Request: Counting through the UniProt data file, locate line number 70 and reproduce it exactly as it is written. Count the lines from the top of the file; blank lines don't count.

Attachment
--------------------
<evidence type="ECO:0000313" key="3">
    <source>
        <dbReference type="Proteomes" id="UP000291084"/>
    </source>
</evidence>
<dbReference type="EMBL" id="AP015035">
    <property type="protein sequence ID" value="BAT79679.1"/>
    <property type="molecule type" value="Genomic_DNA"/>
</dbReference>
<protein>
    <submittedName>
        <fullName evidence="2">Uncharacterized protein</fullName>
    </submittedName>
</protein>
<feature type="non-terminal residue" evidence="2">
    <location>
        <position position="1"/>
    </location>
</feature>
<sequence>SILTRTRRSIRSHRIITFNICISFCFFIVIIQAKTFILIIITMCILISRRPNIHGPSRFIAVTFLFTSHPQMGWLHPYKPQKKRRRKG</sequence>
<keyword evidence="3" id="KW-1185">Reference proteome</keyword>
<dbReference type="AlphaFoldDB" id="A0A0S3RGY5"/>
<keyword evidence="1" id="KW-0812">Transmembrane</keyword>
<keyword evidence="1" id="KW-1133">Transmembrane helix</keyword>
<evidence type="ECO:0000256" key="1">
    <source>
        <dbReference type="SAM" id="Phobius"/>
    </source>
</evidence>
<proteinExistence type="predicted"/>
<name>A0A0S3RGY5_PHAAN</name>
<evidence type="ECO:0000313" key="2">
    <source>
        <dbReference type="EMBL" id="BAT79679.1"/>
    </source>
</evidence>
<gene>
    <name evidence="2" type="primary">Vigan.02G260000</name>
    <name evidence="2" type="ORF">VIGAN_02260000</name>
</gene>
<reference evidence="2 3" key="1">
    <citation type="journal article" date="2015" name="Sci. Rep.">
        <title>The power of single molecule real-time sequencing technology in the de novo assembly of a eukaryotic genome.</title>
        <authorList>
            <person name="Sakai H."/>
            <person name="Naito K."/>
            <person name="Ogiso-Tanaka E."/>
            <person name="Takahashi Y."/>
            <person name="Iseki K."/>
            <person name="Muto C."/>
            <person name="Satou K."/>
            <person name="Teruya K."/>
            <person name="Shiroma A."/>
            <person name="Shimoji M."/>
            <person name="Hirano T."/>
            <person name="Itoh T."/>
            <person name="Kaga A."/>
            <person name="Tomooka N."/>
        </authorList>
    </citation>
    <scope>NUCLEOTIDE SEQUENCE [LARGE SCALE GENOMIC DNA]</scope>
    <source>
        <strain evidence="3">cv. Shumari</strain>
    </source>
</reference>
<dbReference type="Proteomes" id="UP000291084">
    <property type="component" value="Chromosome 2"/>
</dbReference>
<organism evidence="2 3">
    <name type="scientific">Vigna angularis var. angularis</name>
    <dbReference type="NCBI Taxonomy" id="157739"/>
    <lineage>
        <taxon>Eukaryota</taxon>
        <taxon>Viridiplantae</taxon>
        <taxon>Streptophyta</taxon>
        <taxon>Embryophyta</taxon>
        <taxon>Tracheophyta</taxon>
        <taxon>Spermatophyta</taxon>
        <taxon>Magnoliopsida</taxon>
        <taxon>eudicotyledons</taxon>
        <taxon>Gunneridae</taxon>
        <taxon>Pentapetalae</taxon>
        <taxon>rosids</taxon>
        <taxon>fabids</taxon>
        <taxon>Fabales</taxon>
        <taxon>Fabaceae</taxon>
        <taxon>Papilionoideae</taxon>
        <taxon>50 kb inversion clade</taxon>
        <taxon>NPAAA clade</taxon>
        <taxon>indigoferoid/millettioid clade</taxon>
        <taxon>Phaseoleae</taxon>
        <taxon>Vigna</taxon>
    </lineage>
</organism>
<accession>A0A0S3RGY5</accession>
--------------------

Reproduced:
    <name type="scientific">Vigna angularis var. angularis</name>